To be concrete, let’s consider the example:

# demonstrating a basic while-loop
total = 0
while total < 2:
    total += 1  # equivalent to: `total = total + 1`

print(total)  # `total` has the value 2

This code will perform the following steps:

  1. Define the variable total, and assign it the value 0
  2. Evaluate 0 < 2, which returns True: enter the enclosed code-block
  3. Execute the code block: assign total the value 0 + 1
  4. Evaluate 1 < 2, which returns True: enter the enclosed code-block
  5. Execute the code block: assign total the value 1 + 1
  6. Evaluate 2 < 2, which returns False: skip the enclosed code-block
  7. Print the value of total (2)

Note that if we started off with total = 3, the condition-expression 3 < 2 would evaluate to False outright, and the indented body of code would never be reached.

Warning!

It is possible to write a while-loop such that its conditional statement is always True, in which case your code will run ceaselessly! If this even happens to you in a Jupyter notebook, either interrupt or restart your kernel.

Reading Comprehension: A basic while-loop

Given list of nonzero, positive numbers, x, append the sum of that list to the end of it. Do this until the last value in x is at least 100. Use a while-loop.

If you start with x = [1], then by the end of your while-loop x should be [1, 1, 2, 4, 8, 16, 32, 64, 128].

break, continue, & else clauses on loops

The continue and break statements can be used within the bodies of both for-loops and while-loops. They provide added means for “short-circuiting” or prematurely exiting a given loop, respectively.

Encountering break within a given loop causes that loop to be exited immediately:

# breaking out of a loop early
>>> for item in [1, 2, 3, 4, 5]:
...     if item == 3:
...         print(item, " ...break!")
...         break
...     print(item, " ...next iteration")
1  ...next iteration
2  ...next iteration
3  ...break!

An else clause can be added to the end of any loop. The body of this else-statement will be executed only if the loop was not exited via a ``break`` statement.

# including an else-clause at the end of the loop
>>> for item in [2, 4, 6]:
...     if item == 3:
...         print(item, " ...break!")
...         break
...     print(item, " ...next iteration")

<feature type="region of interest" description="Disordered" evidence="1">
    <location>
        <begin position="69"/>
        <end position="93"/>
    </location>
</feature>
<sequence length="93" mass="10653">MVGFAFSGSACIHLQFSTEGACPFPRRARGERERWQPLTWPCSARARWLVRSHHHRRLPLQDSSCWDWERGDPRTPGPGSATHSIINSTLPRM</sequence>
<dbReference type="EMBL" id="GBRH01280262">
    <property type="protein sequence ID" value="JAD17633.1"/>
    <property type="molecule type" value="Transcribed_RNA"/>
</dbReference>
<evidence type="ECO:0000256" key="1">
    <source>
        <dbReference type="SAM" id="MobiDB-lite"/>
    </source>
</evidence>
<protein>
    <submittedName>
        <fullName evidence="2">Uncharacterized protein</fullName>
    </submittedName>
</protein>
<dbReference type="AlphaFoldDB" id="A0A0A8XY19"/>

... else:
...     print("if you are reading this, then the loop completed without a 'break'")
2  ...next iteration
4  ...next iteration
6  ...next iteration
if you are reading this, then the loop completed without a 'break'

The continue statement, when encountered within a loop, causes the loop-statement to be revisited immediately.

# demonstrating a `continue` statement in a loop
>>> x = 1
>>> while x < 4:
...     print("x = ", x, ">> enter loop-body <<")
...     if x == 2:
...         print("x = ", x, " continue...back to the top of the loop!")
...         x += 1
...         continue
...     x += 1
...     print("--reached end of loop-body--")
x =  1 >> enter loop-body <<
--reached end of loop-body--
x =  2 >> enter loop-body <<
x =  2  continue...back to the top of the loop!
x =  3 >> enter loop-body <<
--reached end of loop-body--

Reading Comprehension: conducting flow in a loop

Loop over a list of integers repeatedly, summing up all of its even values, and adding the content to a total. Repeat this process until the the total exceeds 100, or if you have looped over the list more than 50 times. Print the total only if it exceeds 100.

Reading Comprehension Exercise Solutions:

A basic for-loop: Solution

for letter in "abcdefghij":
    if letter in "aeiou":
        print(letter)

A basic while-loop: Solution

while x[-1] < 100:
    x.append(sum(x))

Conducting flow in a loop: Solution

x = [3, 4, 1, 2, 8, 10, -3, 0]
num_loop = 0
total = 0

while total < 100:
    for item in x:
        # return to for-loop if
        # `item` is odd-valued
        if item % 2 == 1:
            continue
        else:
            total += item
    num_loop += 1

    # break from while-loop if
    # more than 50 items tallied
    if 50 < num_loop:
        break
else:
    print(total)